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how oft it happens in attempts of this kind where worldly men, in haste to be rich, have over-run the only means to it,mand for want of laying their contrivances with proper cunning, or managing them with proper secrecy and advantage, have lost for ever, what they might have certainly secured by honesty and plain-dealing.--The general causes of the difappointments in their business, or of unhappiness in their lives, lying but too manifestly in their own disorderly passions, which by attempting to carry them a shorter way to riches and honour, disappoint them of both for ever, and make plain their ruin is from themselves, and that they eat the fruits, which their own hands have watered and ripened.
Confider, in the third place, that as the religious and moral man (one of which he cannot be without the other) not only takes the sureft course for success in his affairs, but is difposed to procure a help, which never enters into the thoughts of a wicked one: for being conscious of upright intentions, he can look towards heaven, and with some assurance recommend his affairs to God's blessing and direction :-whereas the fraudulent and dishonest Man, dares not call for God's blessing upon his designs-or if he does, he knows it is in vain to expect it.-Now a man who believes that he has God on his side, acts with another sort of life and courage, than he who knows he stands alone ;-like Efau, with his hand against every man,
man's hand against his.
The eyes of the Lord are upon the righteous, and his ears are open to their cry, but the face of the Lord is against them that do evil.
Consider, in the fourth place, that in all good governments who understand their own interest, the upright and honest man stands much fairer for preferment, and much more likely to be employed in all things when fidelity is wanted:for all men, however the case stands with themselves, they love at least to find ho-. nesty in those they trust; nor is there any usage we more hardly digest, than that of being outwitted and deceived. This is so true an obfervation, that the greatest knaves have no other way to get into business, but by counterfeiting honesty, and pretending to be what they are
not; and when the imposture is discovered, as it is a thousand to one but it will, I have just faid, what must be the certain consequence: for when such a one falls,-he has none to help him,--so he feldom rises again.
This brings us to a fifth particular in vindication of the text, ---that a virtuous man has this strong advantage on his fide (the reverse of the last) that the more and the longer he is known, so much the better is he loved, -fo much the more trusted ;—so that his reputatition and his fortune have a gradual increase: and if calamities or cross accidents should bear him down,-(as no one stands out of their reach in this world)—if he should fall, who would not pity his distress,—would not stretch forth his hand to raise him from the ground! -wherever there was virtue, he might expect to meet a friend and brother.-And this is not merely speculative, but fact, confirmed by numberless examples in life, of men falling in. to misfortunes, whose character and tried probity have raised them helps, and bore them up,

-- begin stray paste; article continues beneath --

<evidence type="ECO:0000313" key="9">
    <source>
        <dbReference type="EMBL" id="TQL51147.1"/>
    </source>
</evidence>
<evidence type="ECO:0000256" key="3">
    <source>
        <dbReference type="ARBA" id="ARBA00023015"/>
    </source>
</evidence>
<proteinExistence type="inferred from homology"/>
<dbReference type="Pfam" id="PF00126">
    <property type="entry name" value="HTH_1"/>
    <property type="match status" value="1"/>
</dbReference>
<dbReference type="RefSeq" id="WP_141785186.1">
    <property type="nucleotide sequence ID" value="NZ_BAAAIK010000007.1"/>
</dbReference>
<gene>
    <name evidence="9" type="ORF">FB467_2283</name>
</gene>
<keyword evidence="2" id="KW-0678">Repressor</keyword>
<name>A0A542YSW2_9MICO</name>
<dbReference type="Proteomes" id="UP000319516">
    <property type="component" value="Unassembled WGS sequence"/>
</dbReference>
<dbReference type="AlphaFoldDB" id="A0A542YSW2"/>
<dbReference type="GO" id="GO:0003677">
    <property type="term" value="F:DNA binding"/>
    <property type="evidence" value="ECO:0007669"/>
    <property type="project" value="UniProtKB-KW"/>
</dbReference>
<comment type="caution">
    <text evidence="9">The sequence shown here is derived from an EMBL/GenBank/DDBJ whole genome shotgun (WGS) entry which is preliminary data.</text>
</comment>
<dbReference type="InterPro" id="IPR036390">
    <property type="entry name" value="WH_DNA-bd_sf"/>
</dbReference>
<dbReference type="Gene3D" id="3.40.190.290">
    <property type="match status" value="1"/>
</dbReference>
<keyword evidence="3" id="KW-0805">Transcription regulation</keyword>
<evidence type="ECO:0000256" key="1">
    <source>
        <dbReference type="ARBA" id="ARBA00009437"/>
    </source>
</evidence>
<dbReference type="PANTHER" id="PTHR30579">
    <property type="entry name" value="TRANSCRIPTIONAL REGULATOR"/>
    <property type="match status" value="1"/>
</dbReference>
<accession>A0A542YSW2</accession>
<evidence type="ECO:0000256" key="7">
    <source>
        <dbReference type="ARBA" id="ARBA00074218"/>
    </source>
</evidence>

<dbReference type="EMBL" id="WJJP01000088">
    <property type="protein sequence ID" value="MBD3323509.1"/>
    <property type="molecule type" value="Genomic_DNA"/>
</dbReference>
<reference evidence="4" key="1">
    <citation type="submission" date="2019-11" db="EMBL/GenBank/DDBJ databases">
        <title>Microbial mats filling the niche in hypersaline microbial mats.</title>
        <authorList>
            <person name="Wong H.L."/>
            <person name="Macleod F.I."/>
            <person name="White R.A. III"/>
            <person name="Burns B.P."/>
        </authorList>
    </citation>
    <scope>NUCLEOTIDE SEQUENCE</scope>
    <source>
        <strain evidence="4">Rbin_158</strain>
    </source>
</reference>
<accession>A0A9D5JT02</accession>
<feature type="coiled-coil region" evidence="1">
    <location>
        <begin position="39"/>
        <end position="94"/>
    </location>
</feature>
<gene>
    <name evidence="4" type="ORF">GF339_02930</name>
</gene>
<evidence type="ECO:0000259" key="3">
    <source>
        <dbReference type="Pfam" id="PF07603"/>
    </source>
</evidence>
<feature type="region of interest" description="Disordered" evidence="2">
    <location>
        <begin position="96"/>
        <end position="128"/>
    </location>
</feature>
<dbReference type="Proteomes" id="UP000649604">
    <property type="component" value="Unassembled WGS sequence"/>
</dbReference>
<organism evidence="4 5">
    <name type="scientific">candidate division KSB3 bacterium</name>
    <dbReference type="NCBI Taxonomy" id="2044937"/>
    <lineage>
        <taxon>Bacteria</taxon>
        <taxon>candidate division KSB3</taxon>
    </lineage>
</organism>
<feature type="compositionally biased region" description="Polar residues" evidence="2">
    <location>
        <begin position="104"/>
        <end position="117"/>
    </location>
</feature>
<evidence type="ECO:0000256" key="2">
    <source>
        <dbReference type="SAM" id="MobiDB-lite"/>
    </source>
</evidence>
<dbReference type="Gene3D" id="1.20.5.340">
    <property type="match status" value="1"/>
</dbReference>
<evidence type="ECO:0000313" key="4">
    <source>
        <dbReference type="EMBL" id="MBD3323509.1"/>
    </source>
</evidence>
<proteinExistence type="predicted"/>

other help has forsook them. Lastly, to sum up the account of the tem.
poral advantages which probity has on its fide, -let us not forget that greatest of all happiness, which the text refers to,-in the expresfion of all its paths being peace,--peace and content of mind, arising from the conscioufness of virtue, which is the true and only foundation of all earthly foundation; and where that is wanting, whatever other enjoyments you bestow upon a wicked man, they will as soon add a cubit to his stature as to his happiness.
In the midst of the highest enter. tainments,--this, like the hand-writing upon the wall, will be enough to spoil and dis-relish the feast ;-but much more fo, when the tu. mult and hurry of delight is over,--when all is still and silent when the finner has nothing to do but attend its lashes and remorses ;-and this, in spite of all the common arts of diverfion, will be often the case of
wicked man ;--for we cannot live always upon the Itretch ;-our faculties will not bear constant pleasure any more than constant pain ;--there will be fome vacancies; and when there are, they will be sure to be filled with uncomfortable thought and black reflections. So that,
setting aside the great after-reckoning, the pleasures of the wicked are over-bought, even in this world.
I conclude with one observation upon the whole of this argument, which is this
Notwithstanding the great force with which it has been often urged by good writers,—there are many cases which it may not reach, wherein vicious men may feem to enjoy their portion of this life, and live as happy, and fall into as few troubles as other men :-and, therefore, it is prudent not to lay more stress upon this argument than it will bear:- but always remember to call into our aid, that great and more unanswerable argument, which will answer the most doubtful cases which can be stated,--and that is, certainty of a future life, which christianity has brought to light.
-However men may differ in their opinions of the usefulness of virtue for our present purposes,-no one was ever so absurd, as to deny it served our best and last interest,—when the little interests of this life were at an end :upon which consideration we should always lay the great weight which it is fittest to bear,